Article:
Friday, November 21, 2014

Trip to Szolnok and Lake Tisza #1

I am trying to learn more about water management in Hungary and I got an amazing education last week from the Director of the Middle Tisza Water District.  The Hungarians take flood management seriously, as well they should.  I will never look at a floodplain the same way again--as he pointed out things to me on maps or on the ground, I remembered similar things from the Dayton, Ohio area.  Yesterday, I went to Pecs here in Hungary and as I went along, I saw the management in the landscape.  It looks pretty natural most of the time.  The one hydropower dam Hungary has is at the artificial Lake Tisza, which gets a great many birds during migrations.  (Well, Hungary has one that could work, but they are no longer interested in it). The Tisza is also a pretty river.  I liked how the district, following national rules and good solid, management put a few explanations up for the public and also name spots after famous Hungarian writers or notables associated with a part of the river.

Szolnok is an industrial town. Like so many in Hungary, it fell on some hard times after the end of the Cold War.  But it is coming back through new investments in the town, the emphasis on water management, and new jobs coming in.  One of the newest projects in town involves a pedestrian bridge and raising the levees to better cope with sometimes higher floods than in the past. The bridge is shaped like a mayfly--which hatches in vast quantities in late June.  There's also a funny statue in their honor.

Here's a view of the new embankment work in the city. Keeping the trees is very important.

Thursday, October 23, 2014

De la Motte Mansion Noszvaj, Hungary

I will continue with the travels from the trip to Eger.  We left Eger and saw a wonderful mansion, the De la Motte, built in the late 1700s.  What's really special about it are the frescoes and the use of trompe l'oeil to get 3D effects.
The Front of the Mansion

A highly stylized Roman God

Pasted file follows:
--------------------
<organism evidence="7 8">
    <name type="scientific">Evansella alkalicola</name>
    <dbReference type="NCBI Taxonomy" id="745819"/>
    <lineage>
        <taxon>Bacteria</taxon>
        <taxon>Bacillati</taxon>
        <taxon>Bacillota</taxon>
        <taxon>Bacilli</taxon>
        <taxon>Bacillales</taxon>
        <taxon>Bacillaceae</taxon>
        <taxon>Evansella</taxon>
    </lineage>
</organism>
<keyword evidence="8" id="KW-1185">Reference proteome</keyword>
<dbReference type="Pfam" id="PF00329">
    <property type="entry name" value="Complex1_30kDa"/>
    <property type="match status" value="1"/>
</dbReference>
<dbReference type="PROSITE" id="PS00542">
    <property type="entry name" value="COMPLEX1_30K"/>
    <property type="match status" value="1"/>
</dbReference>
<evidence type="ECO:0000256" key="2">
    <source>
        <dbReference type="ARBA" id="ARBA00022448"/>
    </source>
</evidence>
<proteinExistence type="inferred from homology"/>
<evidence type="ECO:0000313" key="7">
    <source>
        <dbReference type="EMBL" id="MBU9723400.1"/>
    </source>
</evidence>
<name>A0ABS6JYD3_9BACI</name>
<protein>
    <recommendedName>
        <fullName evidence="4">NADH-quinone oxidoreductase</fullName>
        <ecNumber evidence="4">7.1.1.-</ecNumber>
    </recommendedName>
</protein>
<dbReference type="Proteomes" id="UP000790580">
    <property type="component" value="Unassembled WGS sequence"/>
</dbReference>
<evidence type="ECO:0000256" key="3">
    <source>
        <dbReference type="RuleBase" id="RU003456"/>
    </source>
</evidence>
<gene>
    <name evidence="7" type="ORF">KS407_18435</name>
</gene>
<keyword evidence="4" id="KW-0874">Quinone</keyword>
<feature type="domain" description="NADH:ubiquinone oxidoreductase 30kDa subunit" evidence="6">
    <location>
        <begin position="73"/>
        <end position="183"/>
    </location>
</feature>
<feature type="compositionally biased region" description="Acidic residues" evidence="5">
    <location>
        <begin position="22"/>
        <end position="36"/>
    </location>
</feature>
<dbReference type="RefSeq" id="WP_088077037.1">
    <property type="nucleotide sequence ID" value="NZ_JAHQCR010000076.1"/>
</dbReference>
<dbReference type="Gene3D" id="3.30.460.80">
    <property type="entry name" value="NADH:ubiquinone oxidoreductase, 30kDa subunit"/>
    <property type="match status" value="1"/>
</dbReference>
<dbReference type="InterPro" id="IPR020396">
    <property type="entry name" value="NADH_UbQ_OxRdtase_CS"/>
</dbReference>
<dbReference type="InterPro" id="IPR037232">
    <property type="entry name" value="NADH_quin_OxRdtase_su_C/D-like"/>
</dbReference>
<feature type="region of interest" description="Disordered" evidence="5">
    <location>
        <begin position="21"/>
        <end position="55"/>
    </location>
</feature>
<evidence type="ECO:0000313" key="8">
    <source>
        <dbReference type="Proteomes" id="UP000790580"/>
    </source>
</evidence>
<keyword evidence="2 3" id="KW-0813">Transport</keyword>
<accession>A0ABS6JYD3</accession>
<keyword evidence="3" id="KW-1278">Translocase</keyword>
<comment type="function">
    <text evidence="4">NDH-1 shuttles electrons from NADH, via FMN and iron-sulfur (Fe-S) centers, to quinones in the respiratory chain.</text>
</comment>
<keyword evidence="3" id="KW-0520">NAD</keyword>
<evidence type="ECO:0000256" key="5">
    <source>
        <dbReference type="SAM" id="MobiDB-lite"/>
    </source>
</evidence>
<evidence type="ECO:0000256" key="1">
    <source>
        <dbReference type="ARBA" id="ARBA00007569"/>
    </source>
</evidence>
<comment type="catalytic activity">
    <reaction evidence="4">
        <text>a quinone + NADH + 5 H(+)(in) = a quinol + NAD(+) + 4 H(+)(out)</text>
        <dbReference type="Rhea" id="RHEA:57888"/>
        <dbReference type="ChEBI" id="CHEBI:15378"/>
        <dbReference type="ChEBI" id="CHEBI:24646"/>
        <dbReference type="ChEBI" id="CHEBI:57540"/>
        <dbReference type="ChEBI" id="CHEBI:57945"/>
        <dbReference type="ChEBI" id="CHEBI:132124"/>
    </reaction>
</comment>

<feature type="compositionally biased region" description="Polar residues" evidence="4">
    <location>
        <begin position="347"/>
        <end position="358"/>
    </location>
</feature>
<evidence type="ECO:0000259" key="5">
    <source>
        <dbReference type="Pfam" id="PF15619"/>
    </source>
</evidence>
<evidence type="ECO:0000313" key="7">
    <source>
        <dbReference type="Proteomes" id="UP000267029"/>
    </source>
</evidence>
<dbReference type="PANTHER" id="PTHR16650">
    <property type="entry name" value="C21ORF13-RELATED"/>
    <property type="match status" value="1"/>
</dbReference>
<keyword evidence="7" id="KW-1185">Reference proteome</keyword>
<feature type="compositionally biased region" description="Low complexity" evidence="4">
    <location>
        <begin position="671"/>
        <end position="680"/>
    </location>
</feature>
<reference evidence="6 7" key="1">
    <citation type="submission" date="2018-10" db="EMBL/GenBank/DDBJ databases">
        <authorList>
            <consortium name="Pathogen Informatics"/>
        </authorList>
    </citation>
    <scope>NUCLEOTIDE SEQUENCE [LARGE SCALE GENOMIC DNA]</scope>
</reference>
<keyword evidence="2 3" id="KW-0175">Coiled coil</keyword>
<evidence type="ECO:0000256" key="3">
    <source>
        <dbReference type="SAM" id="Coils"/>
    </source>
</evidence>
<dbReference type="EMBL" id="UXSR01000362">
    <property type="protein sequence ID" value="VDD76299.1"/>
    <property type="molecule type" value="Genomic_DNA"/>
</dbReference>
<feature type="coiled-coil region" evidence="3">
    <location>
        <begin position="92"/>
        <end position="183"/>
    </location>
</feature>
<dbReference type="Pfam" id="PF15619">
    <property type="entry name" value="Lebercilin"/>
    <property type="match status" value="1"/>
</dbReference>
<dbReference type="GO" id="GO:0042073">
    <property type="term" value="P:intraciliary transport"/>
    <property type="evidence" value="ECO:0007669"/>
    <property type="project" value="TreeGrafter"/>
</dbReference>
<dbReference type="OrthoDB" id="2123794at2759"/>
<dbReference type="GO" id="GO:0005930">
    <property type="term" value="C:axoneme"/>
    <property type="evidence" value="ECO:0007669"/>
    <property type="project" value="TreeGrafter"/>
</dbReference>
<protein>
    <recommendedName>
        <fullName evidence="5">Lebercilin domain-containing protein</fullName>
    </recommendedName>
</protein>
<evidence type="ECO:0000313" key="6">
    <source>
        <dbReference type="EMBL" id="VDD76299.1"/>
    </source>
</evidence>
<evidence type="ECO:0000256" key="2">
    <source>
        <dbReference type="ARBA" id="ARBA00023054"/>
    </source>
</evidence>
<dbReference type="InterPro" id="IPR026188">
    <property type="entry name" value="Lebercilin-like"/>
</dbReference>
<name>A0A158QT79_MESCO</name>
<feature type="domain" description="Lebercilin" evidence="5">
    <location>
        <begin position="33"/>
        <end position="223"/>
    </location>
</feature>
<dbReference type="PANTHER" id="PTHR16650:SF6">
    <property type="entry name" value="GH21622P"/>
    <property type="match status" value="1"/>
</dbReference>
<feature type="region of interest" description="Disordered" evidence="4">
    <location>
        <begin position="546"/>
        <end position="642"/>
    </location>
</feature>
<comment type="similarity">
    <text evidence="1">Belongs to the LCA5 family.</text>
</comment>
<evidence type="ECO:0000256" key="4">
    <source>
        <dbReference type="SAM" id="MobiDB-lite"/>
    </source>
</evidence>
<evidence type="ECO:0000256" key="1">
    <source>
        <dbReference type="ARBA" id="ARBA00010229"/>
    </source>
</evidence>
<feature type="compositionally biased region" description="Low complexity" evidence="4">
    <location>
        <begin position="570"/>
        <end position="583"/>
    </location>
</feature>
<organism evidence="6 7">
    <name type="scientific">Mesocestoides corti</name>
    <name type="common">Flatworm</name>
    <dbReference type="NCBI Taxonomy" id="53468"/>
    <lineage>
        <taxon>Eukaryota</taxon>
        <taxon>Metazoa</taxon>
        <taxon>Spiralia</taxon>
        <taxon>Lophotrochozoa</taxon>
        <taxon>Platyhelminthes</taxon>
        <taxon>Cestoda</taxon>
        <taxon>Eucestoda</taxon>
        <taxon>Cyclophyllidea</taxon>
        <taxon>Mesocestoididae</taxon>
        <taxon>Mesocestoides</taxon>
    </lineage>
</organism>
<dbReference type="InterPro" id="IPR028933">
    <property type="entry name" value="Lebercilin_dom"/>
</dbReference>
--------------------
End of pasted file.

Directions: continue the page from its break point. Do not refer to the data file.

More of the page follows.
3D look in the entrance way
I believe this is supposed to be Mercury
View to the back with a painted medallion
More 3D
There was a bird room. I want one.


Tuesday, October 14, 2014

wine tasting

                       Here I am checking the color and clarity of one of the wines by holding it up to the candle.                                           Photo by Prof. Melendez (U of New Mexico) I quite like the photo.
Eger is a wine region of Hungary--and the Hungarians make some very fine wines. They are justly proud of them; so proud that they drink over 80% of what they produce.  We had a very pleasant wine tasting experience in one of the wine caves that has been carved into a hill. 

Basilica of Eger


Monday, October 13, 2014

The Castle/fort of Eger

Eger is famous for the locals having fended off the Turks, under the castle captain, Dobos.  Women fought bravely along with the men to accomplish this.  They were greatly outnumbered by the Turks, but they had ingenious ways of figuring out where the Turks were tunneling in to blow up the wall (a drum with little stones on it that would vibrate--very effective low tech monitoring equipment.  Then, they would countertunnel and blow up the Turks on the other side, etc.  There is a famous red wine made here called Bull's Blood.  The story goes that Dobos was observed by the Turks drinking red wine and it flowed over his beard.  The Turks commented that he must be drinking blood, to which they added that it must be the blood of a bull.   I took lots of photos here, but will spare you too many.

The hero, Dobos

A modern addition--very large statues of the citizens in the castle who fought off the Turks.  Here's the tribute to the women.

Inside (the castle dates to the 1200s, as I recall)

This isn't clear, but they were able to move cannons to do some serious damage to the Turks with cross-fire.

Views of Eger

From the top of the roof at Esterhazy College, one can get some nice views of Eger.
Oops...this is from the main square of Eger

Sunday, October 12, 2014


Count Karoly Esztherhazy was also interested in the growing field of astronomy and set up an observatory.  I don't have photos of it, really, but there is a wonderful camera obscura (imagine putting up a kind of periscope on your house and having it project images of the surroundings in full color
Camera Obscura--the brass things maneuver the lens on the top of the building.
on a table in a darkened room--we 21st century sorts were delighted and laughed (it was partly for amusement in the 18th c) when the guide folded a card and put it across a road.  Cars would appear to go nearly straight up and down.

The photos are of some of the equipment. 

This device (quite large) allowed the astronomer to measure angles between stars and other objecs.

Close-up of one telescope--still works, we looked through it.

Helped find Noon and other times.